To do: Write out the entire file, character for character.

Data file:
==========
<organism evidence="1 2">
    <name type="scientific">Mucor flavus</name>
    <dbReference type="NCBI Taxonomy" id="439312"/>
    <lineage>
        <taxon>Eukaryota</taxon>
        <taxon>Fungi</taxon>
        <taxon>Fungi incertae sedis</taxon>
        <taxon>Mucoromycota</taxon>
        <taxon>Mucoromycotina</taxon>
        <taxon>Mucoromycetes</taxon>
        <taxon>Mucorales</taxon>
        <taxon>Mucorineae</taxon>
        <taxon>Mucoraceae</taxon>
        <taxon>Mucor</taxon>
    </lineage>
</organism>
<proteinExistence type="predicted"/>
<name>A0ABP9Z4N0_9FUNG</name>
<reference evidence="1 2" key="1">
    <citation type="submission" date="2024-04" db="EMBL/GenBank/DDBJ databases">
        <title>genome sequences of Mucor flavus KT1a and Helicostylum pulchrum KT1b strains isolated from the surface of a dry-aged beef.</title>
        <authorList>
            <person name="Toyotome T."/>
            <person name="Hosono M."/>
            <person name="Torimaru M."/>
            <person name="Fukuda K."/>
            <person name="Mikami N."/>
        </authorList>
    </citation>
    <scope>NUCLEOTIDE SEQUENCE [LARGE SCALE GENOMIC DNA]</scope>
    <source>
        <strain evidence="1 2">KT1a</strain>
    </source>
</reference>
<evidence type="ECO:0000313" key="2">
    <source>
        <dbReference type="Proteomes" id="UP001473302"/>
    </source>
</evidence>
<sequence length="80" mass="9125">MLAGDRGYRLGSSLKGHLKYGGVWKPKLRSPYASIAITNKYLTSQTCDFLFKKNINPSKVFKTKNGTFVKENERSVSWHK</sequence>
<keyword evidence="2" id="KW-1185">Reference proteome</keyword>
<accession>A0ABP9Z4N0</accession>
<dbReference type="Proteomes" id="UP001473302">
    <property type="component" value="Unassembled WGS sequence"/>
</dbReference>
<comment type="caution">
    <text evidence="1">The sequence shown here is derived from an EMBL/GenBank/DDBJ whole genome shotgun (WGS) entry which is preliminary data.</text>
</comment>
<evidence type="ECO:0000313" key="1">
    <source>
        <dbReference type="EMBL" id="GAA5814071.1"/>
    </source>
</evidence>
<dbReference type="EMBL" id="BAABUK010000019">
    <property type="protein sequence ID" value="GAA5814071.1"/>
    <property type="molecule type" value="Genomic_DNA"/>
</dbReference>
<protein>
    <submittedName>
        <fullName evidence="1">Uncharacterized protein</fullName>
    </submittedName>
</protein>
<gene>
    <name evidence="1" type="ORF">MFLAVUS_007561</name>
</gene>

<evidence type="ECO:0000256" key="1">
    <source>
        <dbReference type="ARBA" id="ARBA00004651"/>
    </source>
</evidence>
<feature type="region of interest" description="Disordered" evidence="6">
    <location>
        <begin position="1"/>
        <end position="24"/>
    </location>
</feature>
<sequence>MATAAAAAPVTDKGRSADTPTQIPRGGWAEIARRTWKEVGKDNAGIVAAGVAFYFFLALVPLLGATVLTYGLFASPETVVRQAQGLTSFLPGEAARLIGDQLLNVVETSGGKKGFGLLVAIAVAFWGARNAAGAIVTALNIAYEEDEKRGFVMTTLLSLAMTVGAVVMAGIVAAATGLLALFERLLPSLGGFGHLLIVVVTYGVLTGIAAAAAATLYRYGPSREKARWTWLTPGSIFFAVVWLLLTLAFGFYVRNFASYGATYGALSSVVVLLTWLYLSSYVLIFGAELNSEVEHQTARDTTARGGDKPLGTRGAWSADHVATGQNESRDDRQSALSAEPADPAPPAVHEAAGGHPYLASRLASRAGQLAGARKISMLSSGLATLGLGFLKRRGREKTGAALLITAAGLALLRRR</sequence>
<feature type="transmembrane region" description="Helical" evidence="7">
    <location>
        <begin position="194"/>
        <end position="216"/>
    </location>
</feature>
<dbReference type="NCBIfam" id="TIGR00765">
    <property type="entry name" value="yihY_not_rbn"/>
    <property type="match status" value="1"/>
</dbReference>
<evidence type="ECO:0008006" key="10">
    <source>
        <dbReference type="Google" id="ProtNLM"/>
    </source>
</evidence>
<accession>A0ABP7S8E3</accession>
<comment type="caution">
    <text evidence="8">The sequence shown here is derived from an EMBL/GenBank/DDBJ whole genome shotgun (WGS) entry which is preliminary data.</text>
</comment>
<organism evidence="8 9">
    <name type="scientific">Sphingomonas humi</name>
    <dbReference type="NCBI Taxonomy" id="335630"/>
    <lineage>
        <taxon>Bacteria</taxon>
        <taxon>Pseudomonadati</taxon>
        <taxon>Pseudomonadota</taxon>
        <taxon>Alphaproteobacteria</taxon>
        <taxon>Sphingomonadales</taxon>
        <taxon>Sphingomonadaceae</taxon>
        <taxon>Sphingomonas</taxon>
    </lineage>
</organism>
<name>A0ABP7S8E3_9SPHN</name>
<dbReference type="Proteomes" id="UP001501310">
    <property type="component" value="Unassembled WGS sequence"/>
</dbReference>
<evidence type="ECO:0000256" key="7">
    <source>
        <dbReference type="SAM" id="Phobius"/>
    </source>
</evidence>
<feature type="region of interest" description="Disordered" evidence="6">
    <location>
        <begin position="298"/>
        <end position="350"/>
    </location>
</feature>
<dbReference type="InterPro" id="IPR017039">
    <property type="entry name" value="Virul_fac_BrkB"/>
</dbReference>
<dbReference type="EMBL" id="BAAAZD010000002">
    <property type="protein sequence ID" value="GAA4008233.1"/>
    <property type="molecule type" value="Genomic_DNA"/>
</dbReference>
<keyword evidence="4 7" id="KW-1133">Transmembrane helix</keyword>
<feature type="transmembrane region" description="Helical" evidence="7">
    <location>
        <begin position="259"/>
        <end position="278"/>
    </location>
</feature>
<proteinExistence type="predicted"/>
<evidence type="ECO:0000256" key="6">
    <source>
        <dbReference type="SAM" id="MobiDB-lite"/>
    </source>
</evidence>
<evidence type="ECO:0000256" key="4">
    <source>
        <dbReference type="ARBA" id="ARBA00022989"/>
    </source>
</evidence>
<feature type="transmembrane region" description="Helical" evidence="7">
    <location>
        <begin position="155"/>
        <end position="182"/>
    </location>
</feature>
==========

<organism evidence="1 2">
    <name type="scientific">Mucor flavus</name>
    <dbReference type="NCBI Taxonomy" id="439312"/>
    <lineage>
        <taxon>Eukaryota</taxon>
        <taxon>Fungi</taxon>
        <taxon>Fungi incertae sedis</taxon>
        <taxon>Mucoromycota</taxon>
        <taxon>Mucoromycotina</taxon>
        <taxon>Mucoromycetes</taxon>
        <taxon>Mucorales</taxon>
        <taxon>Mucorineae</taxon>
        <taxon>Mucoraceae</taxon>
        <taxon>Mucor</taxon>
    </lineage>
</organism>
<proteinExistence type="predicted"/>
<name>A0ABP9Z4N0_9FUNG</name>
<reference evidence="1 2" key="1">
    <citation type="submission" date="2024-04" db="EMBL/GenBank/DDBJ databases">
        <title>genome sequences of Mucor flavus KT1a and Helicostylum pulchrum KT1b strains isolated from the surface of a dry-aged beef.</title>
        <authorList>
            <person name="Toyotome T."/>
            <person name="Hosono M."/>
            <person name="Torimaru M."/>
            <person name="Fukuda K."/>
            <person name="Mikami N."/>
        </authorList>
    </citation>
    <scope>NUCLEOTIDE SEQUENCE [LARGE SCALE GENOMIC DNA]</scope>
    <source>
        <strain evidence="1 2">KT1a</strain>
    </source>
</reference>
<evidence type="ECO:0000313" key="2">
    <source>
        <dbReference type="Proteomes" id="UP001473302"/>
    </source>
</evidence>
<sequence length="80" mass="9125">MLAGDRGYRLGSSLKGHLKYGGVWKPKLRSPYASIAITNKYLTSQTCDFLFKKNINPSKVFKTKNGTFVKENERSVSWHK</sequence>
<keyword evidence="2" id="KW-1185">Reference proteome</keyword>
<accession>A0ABP9Z4N0</accession>
<dbReference type="Proteomes" id="UP001473302">
    <property type="component" value="Unassembled WGS sequence"/>
</dbReference>
<comment type="caution">
    <text evidence="1">The sequence shown here is derived from an EMBL/GenBank/DDBJ whole genome shotgun (WGS) entry which is preliminary data.</text>
</comment>
<evidence type="ECO:0000313" key="1">
    <source>
        <dbReference type="EMBL" id="GAA5814071.1"/>
    </source>
</evidence>
<dbReference type="EMBL" id="BAABUK010000019">
    <property type="protein sequence ID" value="GAA5814071.1"/>
    <property type="molecule type" value="Genomic_DNA"/>
</dbReference>
<protein>
    <submittedName>
        <fullName evidence="1">Uncharacterized protein</fullName>
    </submittedName>
</protein>
<gene>
    <name evidence="1" type="ORF">MFLAVUS_007561</name>
</gene>

<evidence type="ECO:0000256" key="1">
    <source>
        <dbReference type="ARBA" id="ARBA00004651"/>
    </source>
</evidence>
<feature type="region of interest" description="Disordered" evidence="6">
    <location>
        <begin position="1"/>
        <end position="24"/>
    </location>
</feature>
<sequence>MATAAAAAPVTDKGRSADTPTQIPRGGWAEIARRTWKEVGKDNAGIVAAGVAFYFFLALVPLLGATVLTYGLFASPETVVRQAQGLTSFLPGEAARLIGDQLLNVVETSGGKKGFGLLVAIAVAFWGARNAAGAIVTALNIAYEEDEKRGFVMTTLLSLAMTVGAVVMAGIVAAATGLLALFERLLPSLGGFGHLLIVVVTYGVLTGIAAAAAATLYRYGPSREKARWTWLTPGSIFFAVVWLLLTLAFGFYVRNFASYGATYGALSSVVVLLTWLYLSSYVLIFGAELNSEVEHQTARDTTARGGDKPLGTRGAWSADHVATGQNESRDDRQSALSAEPADPAPPAVHEAAGGHPYLASRLASRAGQLAGARKISMLSSGLATLGLGFLKRRGREKTGAALLITAAGLALLRRR</sequence>
<feature type="transmembrane region" description="Helical" evidence="7">
    <location>
        <begin position="194"/>
        <end position="216"/>
    </location>
</feature>
<dbReference type="NCBIfam" id="TIGR00765">
    <property type="entry name" value="yihY_not_rbn"/>
    <property type="match status" value="1"/>
</dbReference>
<evidence type="ECO:0008006" key="10">
    <source>
        <dbReference type="Google" id="ProtNLM"/>
    </source>
</evidence>
<accession>A0ABP7S8E3</accession>
<comment type="caution">
    <text evidence="8">The sequence shown here is derived from an EMBL/GenBank/DDBJ whole genome shotgun (WGS) entry which is preliminary data.</text>
</comment>
<organism evidence="8 9">
    <name type="scientific">Sphingomonas humi</name>
    <dbReference type="NCBI Taxonomy" id="335630"/>
    <lineage>
        <taxon>Bacteria</taxon>
        <taxon>Pseudomonadati</taxon>
        <taxon>Pseudomonadota</taxon>
        <taxon>Alphaproteobacteria</taxon>
        <taxon>Sphingomonadales</taxon>
        <taxon>Sphingomonadaceae</taxon>
        <taxon>Sphingomonas</taxon>
    </lineage>
</organism>
<name>A0ABP7S8E3_9SPHN</name>
<dbReference type="Proteomes" id="UP001501310">
    <property type="component" value="Unassembled WGS sequence"/>
</dbReference>
<evidence type="ECO:0000256" key="7">
    <source>
        <dbReference type="SAM" id="Phobius"/>
    </source>
</evidence>
<feature type="region of interest" description="Disordered" evidence="6">
    <location>
        <begin position="298"/>
        <end position="350"/>
    </location>
</feature>
<dbReference type="InterPro" id="IPR017039">
    <property type="entry name" value="Virul_fac_BrkB"/>
</dbReference>
<dbReference type="EMBL" id="BAAAZD010000002">
    <property type="protein sequence ID" value="GAA4008233.1"/>
    <property type="molecule type" value="Genomic_DNA"/>
</dbReference>
<keyword evidence="4 7" id="KW-1133">Transmembrane helix</keyword>
<feature type="transmembrane region" description="Helical" evidence="7">
    <location>
        <begin position="259"/>
        <end position="278"/>
    </location>
</feature>
<proteinExistence type="predicted"/>
<evidence type="ECO:0000256" key="6">
    <source>
        <dbReference type="SAM" id="MobiDB-lite"/>
    </source>
</evidence>
<evidence type="ECO:0000256" key="4">
    <source>
        <dbReference type="ARBA" id="ARBA00022989"/>
    </source>
</evidence>
<feature type="transmembrane region" description="Helical" evidence="7">
    <location>
        <begin position="155"/>
        <end position="182"/>
    </location>
</feature>